Wayne over at betterbibles.com has serialised Mark Strauss's paper to the ETS on "Why the English Standard Version should not be the Standard English Version".
Wayne has broken the paper up into a series of bite-sized chunks and the above link refers to the first of these.
In later posts Strauss talks about the 'Oops' factor in some of the ESV translations. One of my favourite howlers is Luke 17:35 "Two women will be grinding together". It sounds like a scene from a 50 Cent video.
Throughout, Strauss juxtaposes the ESV with translations from the TNIV and, IMO, strikes a blow for functional equivalence in translation.
I like the ESV. I even have a Highland Goatskin edition by Allan's that cost me a cool £85, so I am by no means an antagonist. But come on, the bible we read from in public should not unnecessarily send teenage boys into fits of giggles.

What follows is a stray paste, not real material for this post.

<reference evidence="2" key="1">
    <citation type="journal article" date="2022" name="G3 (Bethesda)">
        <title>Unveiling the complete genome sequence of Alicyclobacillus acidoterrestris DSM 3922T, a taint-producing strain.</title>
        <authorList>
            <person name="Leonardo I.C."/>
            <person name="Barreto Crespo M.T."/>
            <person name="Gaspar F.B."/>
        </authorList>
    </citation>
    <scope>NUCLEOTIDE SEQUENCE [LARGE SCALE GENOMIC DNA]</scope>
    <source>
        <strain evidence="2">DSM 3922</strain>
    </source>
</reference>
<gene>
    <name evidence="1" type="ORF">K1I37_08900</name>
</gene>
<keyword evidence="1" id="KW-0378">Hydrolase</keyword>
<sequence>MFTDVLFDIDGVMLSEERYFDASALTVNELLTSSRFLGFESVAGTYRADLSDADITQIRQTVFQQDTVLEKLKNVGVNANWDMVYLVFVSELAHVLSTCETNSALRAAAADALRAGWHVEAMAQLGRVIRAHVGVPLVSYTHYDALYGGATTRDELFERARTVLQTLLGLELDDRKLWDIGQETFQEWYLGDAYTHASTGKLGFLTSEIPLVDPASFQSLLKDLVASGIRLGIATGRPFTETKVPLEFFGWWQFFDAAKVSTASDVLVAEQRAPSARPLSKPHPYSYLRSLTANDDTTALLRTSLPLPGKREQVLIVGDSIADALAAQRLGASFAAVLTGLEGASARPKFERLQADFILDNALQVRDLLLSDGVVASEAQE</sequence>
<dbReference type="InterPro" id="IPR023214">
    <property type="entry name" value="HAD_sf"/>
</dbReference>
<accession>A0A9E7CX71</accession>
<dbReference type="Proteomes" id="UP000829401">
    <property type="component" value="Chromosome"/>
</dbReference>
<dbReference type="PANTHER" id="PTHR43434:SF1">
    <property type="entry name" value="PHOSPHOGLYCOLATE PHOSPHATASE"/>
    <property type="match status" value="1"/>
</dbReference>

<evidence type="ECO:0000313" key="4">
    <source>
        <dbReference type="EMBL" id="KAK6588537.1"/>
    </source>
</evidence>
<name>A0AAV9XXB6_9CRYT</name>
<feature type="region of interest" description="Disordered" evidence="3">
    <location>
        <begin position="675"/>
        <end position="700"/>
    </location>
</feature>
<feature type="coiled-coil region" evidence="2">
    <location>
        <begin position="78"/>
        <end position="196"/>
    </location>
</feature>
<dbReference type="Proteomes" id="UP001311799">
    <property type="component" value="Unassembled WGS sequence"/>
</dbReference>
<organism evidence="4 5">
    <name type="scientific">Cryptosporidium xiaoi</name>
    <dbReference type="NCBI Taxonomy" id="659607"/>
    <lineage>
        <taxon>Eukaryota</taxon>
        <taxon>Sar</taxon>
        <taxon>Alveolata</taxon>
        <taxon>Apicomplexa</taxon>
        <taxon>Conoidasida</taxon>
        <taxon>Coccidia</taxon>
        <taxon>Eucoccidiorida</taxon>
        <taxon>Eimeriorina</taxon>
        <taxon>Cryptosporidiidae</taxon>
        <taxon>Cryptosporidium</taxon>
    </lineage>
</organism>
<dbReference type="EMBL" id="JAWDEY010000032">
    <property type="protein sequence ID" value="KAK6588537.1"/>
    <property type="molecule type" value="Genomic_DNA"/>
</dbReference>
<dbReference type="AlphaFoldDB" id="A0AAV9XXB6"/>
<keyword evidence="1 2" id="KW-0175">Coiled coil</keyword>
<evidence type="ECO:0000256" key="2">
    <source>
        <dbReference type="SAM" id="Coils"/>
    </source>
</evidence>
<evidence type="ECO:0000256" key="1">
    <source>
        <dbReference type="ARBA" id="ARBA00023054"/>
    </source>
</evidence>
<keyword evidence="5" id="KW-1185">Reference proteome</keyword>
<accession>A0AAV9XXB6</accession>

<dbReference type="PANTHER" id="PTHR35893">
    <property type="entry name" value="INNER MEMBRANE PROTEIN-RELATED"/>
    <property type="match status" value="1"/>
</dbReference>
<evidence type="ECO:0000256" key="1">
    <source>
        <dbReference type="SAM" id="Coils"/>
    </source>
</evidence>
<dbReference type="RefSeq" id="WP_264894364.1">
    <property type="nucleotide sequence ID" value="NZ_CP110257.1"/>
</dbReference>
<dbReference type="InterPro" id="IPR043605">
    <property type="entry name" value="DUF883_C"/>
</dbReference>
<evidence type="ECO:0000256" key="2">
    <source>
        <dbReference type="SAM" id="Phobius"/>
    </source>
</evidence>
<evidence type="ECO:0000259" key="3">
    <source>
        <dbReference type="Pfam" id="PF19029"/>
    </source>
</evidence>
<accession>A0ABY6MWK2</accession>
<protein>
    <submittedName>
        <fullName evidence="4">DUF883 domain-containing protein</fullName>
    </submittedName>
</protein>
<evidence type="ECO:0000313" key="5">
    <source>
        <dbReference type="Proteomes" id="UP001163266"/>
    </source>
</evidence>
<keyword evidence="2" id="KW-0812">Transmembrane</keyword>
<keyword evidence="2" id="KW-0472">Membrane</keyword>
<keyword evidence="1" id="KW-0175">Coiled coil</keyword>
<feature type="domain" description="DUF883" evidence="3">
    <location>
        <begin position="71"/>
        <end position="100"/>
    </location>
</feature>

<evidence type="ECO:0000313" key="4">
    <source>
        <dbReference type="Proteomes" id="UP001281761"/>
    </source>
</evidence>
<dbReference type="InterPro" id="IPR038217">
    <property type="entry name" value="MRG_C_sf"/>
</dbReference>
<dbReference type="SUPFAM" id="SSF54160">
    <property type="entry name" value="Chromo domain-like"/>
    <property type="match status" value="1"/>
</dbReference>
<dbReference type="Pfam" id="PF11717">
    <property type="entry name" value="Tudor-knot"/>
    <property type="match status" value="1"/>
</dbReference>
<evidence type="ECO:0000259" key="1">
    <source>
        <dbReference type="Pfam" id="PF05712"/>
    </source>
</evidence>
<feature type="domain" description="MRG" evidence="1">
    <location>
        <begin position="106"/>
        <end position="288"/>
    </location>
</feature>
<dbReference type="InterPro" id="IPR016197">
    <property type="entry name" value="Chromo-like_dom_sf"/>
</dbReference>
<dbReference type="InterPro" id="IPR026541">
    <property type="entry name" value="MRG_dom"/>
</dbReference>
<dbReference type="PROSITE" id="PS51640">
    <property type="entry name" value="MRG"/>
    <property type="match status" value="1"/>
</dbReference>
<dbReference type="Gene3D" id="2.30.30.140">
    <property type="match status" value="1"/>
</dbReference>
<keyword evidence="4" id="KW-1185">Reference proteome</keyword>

Further, why endure reading through trawls of turgid OT narrative passages in outdated English, just so that when we get to Romans 3:25 it reads 'propitiation' instead of 'sacrifice of atonement'?
It may not be popular, but for me the Bible of the future is the TNIV. It reads the way we speak and only by hearing the word of God in a manner that is linguistically relevant will our hearts resonate and be renewed.